Paralympic Pride


Today as Deputy Prime Minister Alexander Zhukov is celebrating his appointment as president of the Russian Olympic Committee, and promising to revive Soviet era sporting predominance after a miserable showing in Vancouver, the New York Times has a thoughtful piece highlighting the triumph of the Paralympic team who gained first place in Vancouver (gaining much less media attention, oddly, than their castigated losing counterparts).  The piece really focuses on the trials of living as a disabled person in Moscow, where little has been done to meet the needs of those in wheelchairs:

A lack of ramps and elevators and minimal access to public transportation means that only the hardiest of those with physical disabilities can leave their homes on their own, let alone keep up with the rigorous training regimen and travel schedule of a successful athletic team.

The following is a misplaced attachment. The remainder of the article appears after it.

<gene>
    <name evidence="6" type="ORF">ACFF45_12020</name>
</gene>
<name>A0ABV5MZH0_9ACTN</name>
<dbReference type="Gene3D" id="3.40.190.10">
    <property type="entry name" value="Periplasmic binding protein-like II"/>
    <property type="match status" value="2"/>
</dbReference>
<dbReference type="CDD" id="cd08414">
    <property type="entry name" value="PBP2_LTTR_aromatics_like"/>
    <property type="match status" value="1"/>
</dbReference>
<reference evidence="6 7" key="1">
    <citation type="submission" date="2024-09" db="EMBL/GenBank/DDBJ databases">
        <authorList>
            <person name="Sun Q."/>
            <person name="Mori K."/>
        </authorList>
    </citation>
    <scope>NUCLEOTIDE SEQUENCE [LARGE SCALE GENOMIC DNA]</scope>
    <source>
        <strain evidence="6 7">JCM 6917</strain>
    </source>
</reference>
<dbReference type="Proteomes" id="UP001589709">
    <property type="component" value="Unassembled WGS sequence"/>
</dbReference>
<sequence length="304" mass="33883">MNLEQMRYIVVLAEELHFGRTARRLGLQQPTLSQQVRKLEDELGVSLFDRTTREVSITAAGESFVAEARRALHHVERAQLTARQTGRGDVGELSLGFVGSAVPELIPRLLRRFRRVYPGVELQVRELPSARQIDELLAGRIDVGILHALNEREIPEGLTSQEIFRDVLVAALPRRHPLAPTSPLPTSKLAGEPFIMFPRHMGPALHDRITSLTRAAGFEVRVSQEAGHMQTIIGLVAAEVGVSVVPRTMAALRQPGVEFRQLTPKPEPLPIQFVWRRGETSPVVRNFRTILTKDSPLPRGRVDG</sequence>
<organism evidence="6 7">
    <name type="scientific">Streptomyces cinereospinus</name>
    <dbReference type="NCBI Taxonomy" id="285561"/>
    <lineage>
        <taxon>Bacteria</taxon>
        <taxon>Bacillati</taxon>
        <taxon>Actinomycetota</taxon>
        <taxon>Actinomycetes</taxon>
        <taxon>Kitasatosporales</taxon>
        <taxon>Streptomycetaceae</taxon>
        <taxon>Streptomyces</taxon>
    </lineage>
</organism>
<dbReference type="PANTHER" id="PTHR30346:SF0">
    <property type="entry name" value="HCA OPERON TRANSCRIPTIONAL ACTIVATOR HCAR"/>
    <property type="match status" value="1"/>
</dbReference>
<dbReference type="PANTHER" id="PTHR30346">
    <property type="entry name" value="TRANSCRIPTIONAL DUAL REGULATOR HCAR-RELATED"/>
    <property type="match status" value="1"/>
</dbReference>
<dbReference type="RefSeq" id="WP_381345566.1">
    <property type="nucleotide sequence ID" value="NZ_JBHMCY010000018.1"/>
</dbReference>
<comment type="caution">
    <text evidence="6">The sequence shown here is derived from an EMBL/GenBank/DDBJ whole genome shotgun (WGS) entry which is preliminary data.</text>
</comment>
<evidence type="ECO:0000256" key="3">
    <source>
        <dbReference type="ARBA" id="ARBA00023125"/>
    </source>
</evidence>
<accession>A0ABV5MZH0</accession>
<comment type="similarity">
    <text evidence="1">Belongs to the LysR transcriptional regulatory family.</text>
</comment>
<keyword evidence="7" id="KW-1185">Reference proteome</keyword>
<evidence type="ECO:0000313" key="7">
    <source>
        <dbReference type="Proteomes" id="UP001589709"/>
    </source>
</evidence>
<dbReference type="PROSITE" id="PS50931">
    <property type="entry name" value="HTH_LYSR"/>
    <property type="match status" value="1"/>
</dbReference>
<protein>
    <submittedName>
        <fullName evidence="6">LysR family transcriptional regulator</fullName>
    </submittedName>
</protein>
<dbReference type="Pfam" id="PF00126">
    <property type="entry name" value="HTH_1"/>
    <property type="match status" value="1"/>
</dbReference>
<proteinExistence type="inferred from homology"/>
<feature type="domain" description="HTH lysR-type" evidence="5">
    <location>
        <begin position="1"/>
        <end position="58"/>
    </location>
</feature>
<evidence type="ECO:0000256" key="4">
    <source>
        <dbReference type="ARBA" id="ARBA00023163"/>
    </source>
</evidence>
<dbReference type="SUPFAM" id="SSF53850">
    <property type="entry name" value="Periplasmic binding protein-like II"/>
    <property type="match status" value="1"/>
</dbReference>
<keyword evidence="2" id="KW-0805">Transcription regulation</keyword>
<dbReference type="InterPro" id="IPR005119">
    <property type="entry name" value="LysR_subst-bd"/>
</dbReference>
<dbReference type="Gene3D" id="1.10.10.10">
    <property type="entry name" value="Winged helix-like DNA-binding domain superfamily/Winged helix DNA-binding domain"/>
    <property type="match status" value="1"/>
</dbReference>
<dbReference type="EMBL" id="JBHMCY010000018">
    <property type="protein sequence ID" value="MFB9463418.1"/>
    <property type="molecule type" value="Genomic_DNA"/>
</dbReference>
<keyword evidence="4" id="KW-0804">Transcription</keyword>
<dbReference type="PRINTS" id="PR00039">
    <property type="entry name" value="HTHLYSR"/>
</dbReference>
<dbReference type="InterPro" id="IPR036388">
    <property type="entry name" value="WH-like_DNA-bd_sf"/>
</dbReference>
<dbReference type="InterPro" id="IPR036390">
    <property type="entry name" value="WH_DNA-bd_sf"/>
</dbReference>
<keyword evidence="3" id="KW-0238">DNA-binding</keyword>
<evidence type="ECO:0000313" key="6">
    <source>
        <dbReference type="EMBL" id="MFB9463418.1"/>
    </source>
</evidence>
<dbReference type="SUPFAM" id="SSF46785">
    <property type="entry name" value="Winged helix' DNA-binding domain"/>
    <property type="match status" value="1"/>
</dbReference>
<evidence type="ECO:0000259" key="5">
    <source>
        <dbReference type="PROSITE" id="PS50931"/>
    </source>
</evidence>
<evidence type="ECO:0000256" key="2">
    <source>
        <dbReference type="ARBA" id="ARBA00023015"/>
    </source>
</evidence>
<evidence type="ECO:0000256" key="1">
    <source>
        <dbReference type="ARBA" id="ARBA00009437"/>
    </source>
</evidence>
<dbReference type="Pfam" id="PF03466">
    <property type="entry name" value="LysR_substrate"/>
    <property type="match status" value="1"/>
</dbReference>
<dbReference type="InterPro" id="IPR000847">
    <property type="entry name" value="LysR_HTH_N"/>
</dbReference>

“We are used to fighting,” Mr. Shilov said. “Fighting, firstly, for our survival against staircases and other barriers.”

At a practice last month, Mr. Shilov and his teammates had to avoidcars and pedestrians walking dogs while doing laps in their wheelchairsin the parking lot that serves as their training center for summersports.

Even getting to practice can be a workout. Athleteswithout cars have to hoist themselves up and down the stairs of subwaystations and underground crossings.

Read the whole article here.